Village Roadshow’s Ellen Eliasoph and Greg Basser reveal the details of their United Artists-style production and distribution venture in China, which will see them working with talent including Zhang Ziyi, Stephen Chow, Chen Daming — and Keanu Reeves.

Village Roadshow Entertainment Group (VREG) recently confirmed what has been an open secret in the Chinese film industry for several months — the Australian-owned company is about to become a major player in the production and international distribution of Chinese films.

Its new Chinese outpost, Village Roadshow Entertainment Group Asia (VREG Asia), is working with Chinese investment partners to co-finance a slate of movies featuring some of the country’s leading talent. Initial projects include romantic comedy My Lucky Star, starring and produced by Zhang Ziyi, and an adaptation of Chinese classic Journey To The West, produced and directed by Hong Kong star Stephen Chow.

VREG Asia is also co-producing the directorial debut of Keanu Reeves, the mixed Chinese and English-language Man Of Tai Chi, which will shoot in China from early next year.

The new venture is headed by Beijing-based executive Ellen Eliasoph — a China expert and former managing director of Warner Bros Pictures China — who reports to Los Angeles-based VREG CEO Greg Basser. Her team includes former colleagues from Warner Bros Pictures China — distribution executive Lizhi Chen and production executive Ming ‘Beaver’ Kwei.

‘We want to act as a bridge’

The move is not a surprising one — VREG’s parent company, Australia-listed Village Roadshow Limited (VRL), has been active in Asia for decades: distributing the Bruce Lee movies produced by Hong Kong’s Golden Harvest back in the 1970s, and partnering with Golden Harvest and other Asian companies to build a string of multiplexes across the region from 1998. But the company does have a slightly different strategy to some of the other Western studios that have recently set up shop in China.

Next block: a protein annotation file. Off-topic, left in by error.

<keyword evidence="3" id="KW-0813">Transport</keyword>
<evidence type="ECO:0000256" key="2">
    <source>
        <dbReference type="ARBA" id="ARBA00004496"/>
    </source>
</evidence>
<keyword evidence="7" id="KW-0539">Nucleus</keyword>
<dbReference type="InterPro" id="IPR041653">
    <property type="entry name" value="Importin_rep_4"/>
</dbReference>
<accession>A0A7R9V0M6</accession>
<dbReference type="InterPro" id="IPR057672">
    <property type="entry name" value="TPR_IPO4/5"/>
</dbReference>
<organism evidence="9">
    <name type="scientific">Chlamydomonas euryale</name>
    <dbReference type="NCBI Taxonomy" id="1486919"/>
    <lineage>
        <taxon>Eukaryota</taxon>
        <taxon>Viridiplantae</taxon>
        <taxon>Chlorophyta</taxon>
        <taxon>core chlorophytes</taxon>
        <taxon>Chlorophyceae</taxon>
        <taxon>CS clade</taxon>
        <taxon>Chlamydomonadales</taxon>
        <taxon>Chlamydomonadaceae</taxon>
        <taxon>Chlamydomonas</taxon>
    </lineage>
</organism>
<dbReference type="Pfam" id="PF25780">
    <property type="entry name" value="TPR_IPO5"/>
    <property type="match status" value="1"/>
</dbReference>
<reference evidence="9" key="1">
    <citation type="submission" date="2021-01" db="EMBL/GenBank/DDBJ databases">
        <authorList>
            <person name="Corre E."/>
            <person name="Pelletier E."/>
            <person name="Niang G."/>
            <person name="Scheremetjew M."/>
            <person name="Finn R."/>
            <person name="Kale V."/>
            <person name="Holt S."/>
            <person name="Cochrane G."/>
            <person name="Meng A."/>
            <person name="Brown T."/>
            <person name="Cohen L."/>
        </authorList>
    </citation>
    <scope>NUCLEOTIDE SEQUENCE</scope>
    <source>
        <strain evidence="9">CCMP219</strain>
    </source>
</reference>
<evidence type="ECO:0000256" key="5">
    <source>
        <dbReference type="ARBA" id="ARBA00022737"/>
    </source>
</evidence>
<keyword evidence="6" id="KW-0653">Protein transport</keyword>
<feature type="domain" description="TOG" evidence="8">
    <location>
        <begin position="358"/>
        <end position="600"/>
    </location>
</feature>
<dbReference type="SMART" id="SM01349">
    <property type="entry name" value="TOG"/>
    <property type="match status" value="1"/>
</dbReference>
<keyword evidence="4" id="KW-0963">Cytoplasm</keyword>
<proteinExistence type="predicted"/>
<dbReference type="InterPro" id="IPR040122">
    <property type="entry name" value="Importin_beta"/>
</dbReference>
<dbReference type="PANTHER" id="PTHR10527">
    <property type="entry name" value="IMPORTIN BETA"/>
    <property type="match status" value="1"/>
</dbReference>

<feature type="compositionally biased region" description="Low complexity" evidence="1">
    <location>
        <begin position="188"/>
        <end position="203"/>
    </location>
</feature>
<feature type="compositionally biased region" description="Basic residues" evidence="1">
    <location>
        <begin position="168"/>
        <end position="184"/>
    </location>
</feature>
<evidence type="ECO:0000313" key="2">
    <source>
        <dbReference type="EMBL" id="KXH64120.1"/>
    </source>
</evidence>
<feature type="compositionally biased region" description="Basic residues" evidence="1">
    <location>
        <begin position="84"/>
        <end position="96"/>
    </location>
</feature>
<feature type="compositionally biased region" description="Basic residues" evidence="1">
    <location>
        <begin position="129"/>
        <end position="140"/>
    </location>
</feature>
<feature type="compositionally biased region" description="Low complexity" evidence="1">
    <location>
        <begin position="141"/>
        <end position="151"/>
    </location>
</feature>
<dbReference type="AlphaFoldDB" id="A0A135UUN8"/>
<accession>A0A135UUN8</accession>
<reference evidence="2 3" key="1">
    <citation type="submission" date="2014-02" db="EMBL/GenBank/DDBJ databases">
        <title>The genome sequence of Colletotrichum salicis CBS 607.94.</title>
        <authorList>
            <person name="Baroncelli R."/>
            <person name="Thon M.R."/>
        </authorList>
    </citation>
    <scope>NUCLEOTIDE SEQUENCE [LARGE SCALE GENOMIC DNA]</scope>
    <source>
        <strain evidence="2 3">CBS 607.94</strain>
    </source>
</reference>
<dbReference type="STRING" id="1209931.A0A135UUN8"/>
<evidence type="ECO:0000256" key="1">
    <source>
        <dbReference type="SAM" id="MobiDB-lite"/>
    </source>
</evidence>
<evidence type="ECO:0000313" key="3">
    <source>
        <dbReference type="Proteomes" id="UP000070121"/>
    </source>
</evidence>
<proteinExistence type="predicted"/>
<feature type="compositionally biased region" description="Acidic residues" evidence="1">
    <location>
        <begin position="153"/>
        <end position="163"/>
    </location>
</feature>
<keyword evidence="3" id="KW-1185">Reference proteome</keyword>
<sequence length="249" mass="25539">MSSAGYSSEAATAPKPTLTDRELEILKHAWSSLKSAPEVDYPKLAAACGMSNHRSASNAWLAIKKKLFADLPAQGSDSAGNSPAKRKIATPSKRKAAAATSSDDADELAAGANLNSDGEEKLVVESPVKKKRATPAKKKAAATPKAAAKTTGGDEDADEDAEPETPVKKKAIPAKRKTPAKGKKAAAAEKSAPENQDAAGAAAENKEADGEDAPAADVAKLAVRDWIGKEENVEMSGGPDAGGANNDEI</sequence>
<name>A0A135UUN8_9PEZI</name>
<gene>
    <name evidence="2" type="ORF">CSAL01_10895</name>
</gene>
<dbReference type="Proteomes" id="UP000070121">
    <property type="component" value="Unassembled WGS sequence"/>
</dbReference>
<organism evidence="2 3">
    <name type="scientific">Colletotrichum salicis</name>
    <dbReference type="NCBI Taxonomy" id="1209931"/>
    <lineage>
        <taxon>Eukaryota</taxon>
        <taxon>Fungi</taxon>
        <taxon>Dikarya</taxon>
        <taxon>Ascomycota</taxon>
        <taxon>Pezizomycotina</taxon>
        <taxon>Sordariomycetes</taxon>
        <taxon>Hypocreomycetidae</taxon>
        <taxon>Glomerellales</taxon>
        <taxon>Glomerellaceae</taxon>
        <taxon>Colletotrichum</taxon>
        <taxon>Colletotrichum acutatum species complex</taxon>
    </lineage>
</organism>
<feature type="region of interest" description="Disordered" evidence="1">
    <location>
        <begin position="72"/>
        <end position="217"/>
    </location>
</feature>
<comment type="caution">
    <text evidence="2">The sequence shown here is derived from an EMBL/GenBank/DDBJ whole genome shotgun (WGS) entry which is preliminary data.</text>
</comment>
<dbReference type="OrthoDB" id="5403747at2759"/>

In addition to production and distribution, VREG Asia aims to contribute to the development of the Chinese film business — which despite its breath-taking growth is still in its infancy — by bringing in expertise in a wide range of related fields such as marketing, market research, audience testing and visual effects. It has formed a string of strategic partnerships to help in this effort — with companies such as US marketing agency Cimarron, research firm Screen Engine and Australian digital-effects house Animal Logic.

“Our whole premise is to come and collaborate — not tell people how to do things. We want to act as a bridge to bring our expertise and at the same time learn from the Chinese,” says Basser, who is also CEO of Village Roadshow Pictures (VRP). VRP has co-financed more than 60 movies with Warner Bros including the Sherlock Holmes and The Matrix franchises.

Basser and Eliasoph describe it as taking the United Artists approach — they started out by talking to Chinese directors, writers and actors, and see the venture as enabling talent rather than locking them into studio-style deals. This is probably a wise move given the recent shifts in the Chinese film industry — with box office and demand for good product booming, the talent has much more power than it did five years ago.

Eliasoph explains how the Chinese market has gone through phases — first there was no money and just three big studios; then there was lots of money, but some of it was dumb money, or at least came with unrealistic expectations; and now, after a string of bad experiences, the talent has become wary.

‘Talent is becoming more picky - they want to work with someone who can market and distribute properly - they’re interested in us because we bring decades of experience’

Ellen Eliasoph

“They’re becoming more picky. They want to work with someone who can market and distribute properly, and they’re interested in us because we bring decades of experience and that currently does not exist in China even with the most well-meaning investors, as it’s such a young industry.”

The venture will work with talent in a variety of ways. Eliasoph describes the company’s relationship with Zhang Ziyi as a strategic co-operation where they will have first-look at all the movies the actress wants to produce. In other cases, such as Reeves’ Man Of Tai Chi, film-makers will bring them projects that may already have a writer, director or even investor already on board.